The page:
Aristotle said that Man is a political animal. He meant that we are communal creatures. I would add that humans are moral animals, where morality has that broad meaning which I gave to it at the start of this essay. For too long our models of therapy have been medical-biological or psychological. We should not reject these, indeed it would be unwise to do so, but we need to expand our understanding. What I propose is not the addition of something to the side, moderated by the medical and then psychological experts, as per the usual pecking order. If we are moral creatures in a fundamental way, if our very perception, language, knowledge and interaction with each other and the world is at heart moral, determined by meanings and values, then a therapeutic perspective which attends moral dimensions of life in the individual and society needs to take a central position in therapy.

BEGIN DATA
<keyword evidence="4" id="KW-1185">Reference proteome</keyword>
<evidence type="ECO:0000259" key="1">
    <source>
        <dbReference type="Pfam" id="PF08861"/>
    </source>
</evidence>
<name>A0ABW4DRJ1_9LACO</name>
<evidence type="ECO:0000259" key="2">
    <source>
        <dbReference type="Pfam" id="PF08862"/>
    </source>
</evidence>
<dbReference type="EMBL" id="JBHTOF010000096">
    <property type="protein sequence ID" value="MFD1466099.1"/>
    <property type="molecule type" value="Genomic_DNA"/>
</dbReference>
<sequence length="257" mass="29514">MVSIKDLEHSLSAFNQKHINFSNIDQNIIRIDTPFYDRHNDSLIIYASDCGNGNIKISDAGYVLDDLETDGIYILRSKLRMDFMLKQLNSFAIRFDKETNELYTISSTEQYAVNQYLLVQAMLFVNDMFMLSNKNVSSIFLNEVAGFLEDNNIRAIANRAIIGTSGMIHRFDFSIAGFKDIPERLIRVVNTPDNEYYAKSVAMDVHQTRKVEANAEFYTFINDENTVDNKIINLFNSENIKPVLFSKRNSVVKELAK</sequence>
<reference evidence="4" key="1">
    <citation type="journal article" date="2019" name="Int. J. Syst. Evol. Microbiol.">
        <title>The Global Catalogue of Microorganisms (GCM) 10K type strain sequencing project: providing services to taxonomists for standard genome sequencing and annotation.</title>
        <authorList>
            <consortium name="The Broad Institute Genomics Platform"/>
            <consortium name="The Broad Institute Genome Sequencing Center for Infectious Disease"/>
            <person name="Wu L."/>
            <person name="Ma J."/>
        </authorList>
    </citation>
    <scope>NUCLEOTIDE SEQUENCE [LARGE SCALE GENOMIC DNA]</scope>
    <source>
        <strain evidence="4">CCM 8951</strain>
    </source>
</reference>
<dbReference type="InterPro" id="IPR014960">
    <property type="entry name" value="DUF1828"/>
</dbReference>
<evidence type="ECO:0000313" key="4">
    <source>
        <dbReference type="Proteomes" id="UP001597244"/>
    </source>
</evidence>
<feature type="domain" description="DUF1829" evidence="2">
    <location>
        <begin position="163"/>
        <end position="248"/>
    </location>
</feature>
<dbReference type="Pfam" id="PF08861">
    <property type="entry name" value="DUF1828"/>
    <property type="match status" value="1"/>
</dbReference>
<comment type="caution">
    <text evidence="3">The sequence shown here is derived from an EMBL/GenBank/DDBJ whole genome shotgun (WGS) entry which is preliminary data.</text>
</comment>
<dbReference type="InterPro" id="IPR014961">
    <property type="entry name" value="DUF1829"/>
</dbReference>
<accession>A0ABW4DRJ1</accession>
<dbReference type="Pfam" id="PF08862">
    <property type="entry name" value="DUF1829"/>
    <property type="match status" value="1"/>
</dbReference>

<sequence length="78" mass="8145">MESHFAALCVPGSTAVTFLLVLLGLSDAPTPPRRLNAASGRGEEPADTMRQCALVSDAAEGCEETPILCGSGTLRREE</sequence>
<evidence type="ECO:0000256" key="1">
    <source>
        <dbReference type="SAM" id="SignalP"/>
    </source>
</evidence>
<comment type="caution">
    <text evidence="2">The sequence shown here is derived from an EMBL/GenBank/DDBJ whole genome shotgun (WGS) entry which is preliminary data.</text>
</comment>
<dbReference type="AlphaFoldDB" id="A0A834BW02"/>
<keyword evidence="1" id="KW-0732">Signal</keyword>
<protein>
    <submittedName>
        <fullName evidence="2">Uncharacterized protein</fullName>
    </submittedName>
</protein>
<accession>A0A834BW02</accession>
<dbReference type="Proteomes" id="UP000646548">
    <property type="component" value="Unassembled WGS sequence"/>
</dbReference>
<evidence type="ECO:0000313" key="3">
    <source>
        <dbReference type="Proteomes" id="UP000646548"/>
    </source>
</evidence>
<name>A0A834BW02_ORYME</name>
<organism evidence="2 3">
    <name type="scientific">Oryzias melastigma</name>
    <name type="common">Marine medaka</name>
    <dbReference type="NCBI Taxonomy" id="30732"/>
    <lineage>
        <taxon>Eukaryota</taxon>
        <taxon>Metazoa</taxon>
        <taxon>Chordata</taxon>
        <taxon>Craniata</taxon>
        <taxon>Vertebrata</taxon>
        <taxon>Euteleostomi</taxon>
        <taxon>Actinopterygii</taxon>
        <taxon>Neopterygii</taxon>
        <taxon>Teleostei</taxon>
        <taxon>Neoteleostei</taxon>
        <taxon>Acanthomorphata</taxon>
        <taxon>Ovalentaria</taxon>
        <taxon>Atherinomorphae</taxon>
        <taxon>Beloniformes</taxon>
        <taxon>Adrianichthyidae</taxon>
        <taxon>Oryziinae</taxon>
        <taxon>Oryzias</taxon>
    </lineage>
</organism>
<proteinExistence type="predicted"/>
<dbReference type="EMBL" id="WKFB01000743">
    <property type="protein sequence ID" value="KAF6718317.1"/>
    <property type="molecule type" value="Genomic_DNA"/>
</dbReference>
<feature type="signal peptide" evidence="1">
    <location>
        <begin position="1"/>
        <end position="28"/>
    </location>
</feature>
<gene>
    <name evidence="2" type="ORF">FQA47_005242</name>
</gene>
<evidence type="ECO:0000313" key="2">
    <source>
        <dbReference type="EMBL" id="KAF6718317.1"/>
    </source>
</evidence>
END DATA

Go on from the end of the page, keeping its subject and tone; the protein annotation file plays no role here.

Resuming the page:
1.For a more detailed analysis of remorse, see Raimond Gaita's A Common Humanity. Gaita has greatly influenced my thinking on these matters.
2.See Nancy McWilliams' Psychoanalytic Diagnosis.
3.Raimond Gaita, Romulus, My Father.
4.Anne Manne, The Life of I: The New Culture of Narcissism.